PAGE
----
How Does Constructive Dismissal Law Work?
When An Employer Significantly Changes the Employment Arrangement Without Employee Approval Such May Be Deemed a Constructive Dismissal Situation.
When an employer choses to modify the terms of an employee's compensation, position, duties, or other aspects of the employment, without the agreement of the employee, such may provide the employee with the right to resign and bring suit for constructive dismissal. As decided by the Supreme Court of Canada in the precedent case of Farber v. Royal Trust Company,  1 S.C.R. 846, the legal test as to whether the modification has crossed the line from acceptable to unacceptable involves considering from an objective viewpoint of whether a reasonable person in the same circumstances of the employee would find the modifications unreasonable and/or unfair. Specifically, the Supreme Court stated:
... each constructive dismissal case must be decided on its own facts, since the specific features of each employment contract and each situation must be taken into account to determine whether the essential terms of the contract have been substantially changed.
Subsequently, the Ontario Court of Appeal further iterated and added additional clarity to the Farber precedent within the case of Renolds v. Innopac Inc., 1998 CanLII 3558 where it was stated:
The latest decision of the Supreme Court of Canada on the question of constructive dismissal, Farber v. Royal Trust Co.,  1 S.C.R. 846, 145 D.L.R. (4th) 1, was released the same day as the hearing of this appeal. It does not, in my view, change the law of constructive dismissal, but it does articulate clearly the question which the trial judge must answer on the facts of the case. At pp. 858-59 of his reasons, concurred in by all members of the court sitting on the appeal, Gonthier J. sets out the concept of constructive dismissal as it is understood in civil law and defines common law constructive dismissal in the same manner. He states:
Where an employer decides unilaterally to make substantial changes to the essential terms of an employee's contract of employment and the employee does not agree to the changes and leaves his or her job, the employee has not resigned, but has been dismissed. Since the employer has not formally dismissed the employee, this is referred to as "constructive dismissal". By unilaterally seeking to make substantial changes to the essential terms of the employment contract, the employer is ceasing to meet its obligations and is therefore terminating the contract.
To reach the conclusion that an employee has been constructively dismissed, the court must therefore determine whether the unilateral changes imposed by the employer substantially altered the essential terms of the employee's contract of employment. For this purpose, the judge must ask whether, at the time the offer was made, a reasonable person in the same situation as the employee would have felt that the essential terms of the employment contract were being substantially changed. The fact that the employee may have been prepared to accept some of the changes is not conclusive, because there might be other reasons for the employee's willingness to accept less than what he or she was entitled to have.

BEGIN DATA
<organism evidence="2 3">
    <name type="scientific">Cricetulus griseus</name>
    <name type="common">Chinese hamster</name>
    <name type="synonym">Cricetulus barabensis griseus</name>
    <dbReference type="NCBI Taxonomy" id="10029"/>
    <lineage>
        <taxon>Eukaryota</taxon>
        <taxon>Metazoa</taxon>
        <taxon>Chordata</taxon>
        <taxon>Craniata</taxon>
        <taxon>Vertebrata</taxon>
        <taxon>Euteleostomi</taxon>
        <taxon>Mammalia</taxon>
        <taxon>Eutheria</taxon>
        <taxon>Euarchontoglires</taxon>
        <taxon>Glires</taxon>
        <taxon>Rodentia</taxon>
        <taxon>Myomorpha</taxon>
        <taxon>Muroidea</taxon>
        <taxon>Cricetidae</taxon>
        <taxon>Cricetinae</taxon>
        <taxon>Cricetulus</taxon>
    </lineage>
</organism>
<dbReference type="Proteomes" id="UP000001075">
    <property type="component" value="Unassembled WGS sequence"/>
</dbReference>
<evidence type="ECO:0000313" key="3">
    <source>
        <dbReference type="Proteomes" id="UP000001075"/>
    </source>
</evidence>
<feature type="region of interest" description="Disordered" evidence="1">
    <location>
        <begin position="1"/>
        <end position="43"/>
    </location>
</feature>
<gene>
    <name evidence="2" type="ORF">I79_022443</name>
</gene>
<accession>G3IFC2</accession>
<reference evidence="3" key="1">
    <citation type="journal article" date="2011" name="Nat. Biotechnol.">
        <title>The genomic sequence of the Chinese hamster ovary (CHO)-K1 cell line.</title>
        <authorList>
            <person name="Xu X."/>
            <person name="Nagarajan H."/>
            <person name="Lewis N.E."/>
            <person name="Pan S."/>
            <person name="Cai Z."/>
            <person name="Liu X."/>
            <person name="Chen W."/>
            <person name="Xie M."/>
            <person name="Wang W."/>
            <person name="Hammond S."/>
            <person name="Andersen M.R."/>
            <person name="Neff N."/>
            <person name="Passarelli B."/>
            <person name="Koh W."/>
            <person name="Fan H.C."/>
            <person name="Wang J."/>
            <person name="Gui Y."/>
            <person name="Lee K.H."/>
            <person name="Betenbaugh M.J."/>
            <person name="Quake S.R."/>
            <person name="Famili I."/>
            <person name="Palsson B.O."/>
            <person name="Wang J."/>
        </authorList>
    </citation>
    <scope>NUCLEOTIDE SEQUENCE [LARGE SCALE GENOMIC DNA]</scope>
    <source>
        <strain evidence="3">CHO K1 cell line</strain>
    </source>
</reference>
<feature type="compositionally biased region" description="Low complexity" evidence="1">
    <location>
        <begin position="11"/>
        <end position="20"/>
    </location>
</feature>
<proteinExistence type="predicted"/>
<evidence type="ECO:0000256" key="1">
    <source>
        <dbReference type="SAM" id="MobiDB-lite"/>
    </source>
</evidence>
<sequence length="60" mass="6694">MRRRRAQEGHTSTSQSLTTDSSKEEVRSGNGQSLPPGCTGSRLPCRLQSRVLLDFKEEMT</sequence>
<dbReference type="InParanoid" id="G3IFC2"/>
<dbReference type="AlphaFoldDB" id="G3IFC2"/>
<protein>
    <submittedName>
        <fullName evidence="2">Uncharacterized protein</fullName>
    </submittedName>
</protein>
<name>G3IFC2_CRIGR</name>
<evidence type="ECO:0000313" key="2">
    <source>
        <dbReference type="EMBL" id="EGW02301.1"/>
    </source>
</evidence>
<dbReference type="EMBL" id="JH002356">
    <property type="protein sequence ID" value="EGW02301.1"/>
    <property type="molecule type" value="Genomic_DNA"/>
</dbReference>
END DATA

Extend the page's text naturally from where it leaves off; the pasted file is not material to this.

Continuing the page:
Moreover, for the employment contract to be resiliated, it is not necessary for the employer to have intended to force the employee to leave his or her employment or to have been acting in bad faith when making substantial changes to the contract's essential terms.
Similar to liability arising in wrongful dismissal, in constructive dismissal cases, the employer owes compensation to the employee whether in accordance to the Employment Standards Act, 2000, S.O. 2000, Chapter 41 or the common law upon consideration of the Bardal factors.
The modifications to an employment arrangement that may be substantial enough to give rise to constructive dismissal circumstances are extension; however, a few key and commonplace concerns include:
- The geographic relocation of the employee;
- The significant increase or reduction in the amount of work hours or usual hours; and
- The failure to protect an employee from harassment or workplace bullying.
Harassing By Employer, general damage and punitive damage
Whereas an employer that engages in intimidating, harassing, insulting, or embarrassing, behaviour gives cause to an employee to resign from employment and bring a claim for constructive dismissal, the employee may also be entitled to general damages for stress injury as well as punitive damages if necessary to denounce and deter further similar behaviour; Boucher v. Wal-Mart Canada Corp., 2014 ONCA 419.
Lay Off, requires previous negotiated contract provision
Many employers presume that a general right or statutory right to lay off an employee exists. This is inaccurate as a lay off, unless expressly permitted to do so within a valid and enforceable employment agreement, is a form of constructive dismissal; Martellacci v. CFC/INX Ltd., 1997 CanLII 12327 at paragraph 30; McLean v. The Raywal Limited Partnership, 2011 ONSC 7330 at paragraph 20 and 21; Ellis v. Artsmarketing Services Inc., 2017 CanLII 51563 at paragraph 50 to 54.
When an employer significantly changes the nature of the employment relationship, a constructive dismissal may be deemed to occur. This includes changes to pay, place of work, hours of work, duties, among other things. Additionally, unless the employee agreed within an employment contract that the employer would hold a right of lay-off, an employer that lays off an employee may be deemed as constructively dismissing the employee.